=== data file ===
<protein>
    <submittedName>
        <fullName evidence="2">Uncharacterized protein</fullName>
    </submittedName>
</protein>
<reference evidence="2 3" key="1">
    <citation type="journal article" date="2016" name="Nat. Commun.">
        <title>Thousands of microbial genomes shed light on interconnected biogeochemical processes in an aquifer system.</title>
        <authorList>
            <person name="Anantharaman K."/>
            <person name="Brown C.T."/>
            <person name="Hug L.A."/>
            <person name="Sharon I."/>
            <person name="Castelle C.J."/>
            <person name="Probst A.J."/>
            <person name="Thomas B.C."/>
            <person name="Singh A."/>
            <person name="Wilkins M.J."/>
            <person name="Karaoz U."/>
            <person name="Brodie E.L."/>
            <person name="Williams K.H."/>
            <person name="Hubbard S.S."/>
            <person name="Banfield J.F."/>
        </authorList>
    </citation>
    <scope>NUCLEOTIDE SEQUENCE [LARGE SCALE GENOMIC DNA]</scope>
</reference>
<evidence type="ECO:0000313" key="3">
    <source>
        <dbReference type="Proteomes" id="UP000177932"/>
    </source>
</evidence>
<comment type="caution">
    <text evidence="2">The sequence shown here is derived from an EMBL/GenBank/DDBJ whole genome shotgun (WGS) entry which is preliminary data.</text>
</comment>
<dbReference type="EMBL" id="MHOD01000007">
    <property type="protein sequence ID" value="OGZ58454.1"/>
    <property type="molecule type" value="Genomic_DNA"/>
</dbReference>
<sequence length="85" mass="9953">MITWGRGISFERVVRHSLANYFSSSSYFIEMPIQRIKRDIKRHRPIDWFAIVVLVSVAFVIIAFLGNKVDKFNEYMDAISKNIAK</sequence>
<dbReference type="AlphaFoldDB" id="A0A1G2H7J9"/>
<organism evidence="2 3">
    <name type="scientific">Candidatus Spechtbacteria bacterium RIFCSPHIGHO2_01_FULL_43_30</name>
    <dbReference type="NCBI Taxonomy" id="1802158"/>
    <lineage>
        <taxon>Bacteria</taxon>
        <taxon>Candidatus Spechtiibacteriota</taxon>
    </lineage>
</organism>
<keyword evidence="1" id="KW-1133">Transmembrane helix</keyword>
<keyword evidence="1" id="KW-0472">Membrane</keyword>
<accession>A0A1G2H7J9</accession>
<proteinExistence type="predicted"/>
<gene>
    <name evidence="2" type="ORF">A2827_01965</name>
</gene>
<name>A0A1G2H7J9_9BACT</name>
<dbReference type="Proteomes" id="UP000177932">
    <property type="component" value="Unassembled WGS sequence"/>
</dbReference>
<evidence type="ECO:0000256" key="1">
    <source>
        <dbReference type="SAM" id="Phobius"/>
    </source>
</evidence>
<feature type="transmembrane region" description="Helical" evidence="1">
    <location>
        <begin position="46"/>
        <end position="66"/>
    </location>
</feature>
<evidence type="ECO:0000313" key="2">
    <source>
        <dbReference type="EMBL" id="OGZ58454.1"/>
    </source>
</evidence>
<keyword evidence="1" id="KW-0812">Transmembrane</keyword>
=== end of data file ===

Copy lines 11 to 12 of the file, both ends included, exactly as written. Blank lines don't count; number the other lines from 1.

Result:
            <person name="Brown C.T."/>
            <person name="Hug L.A."/>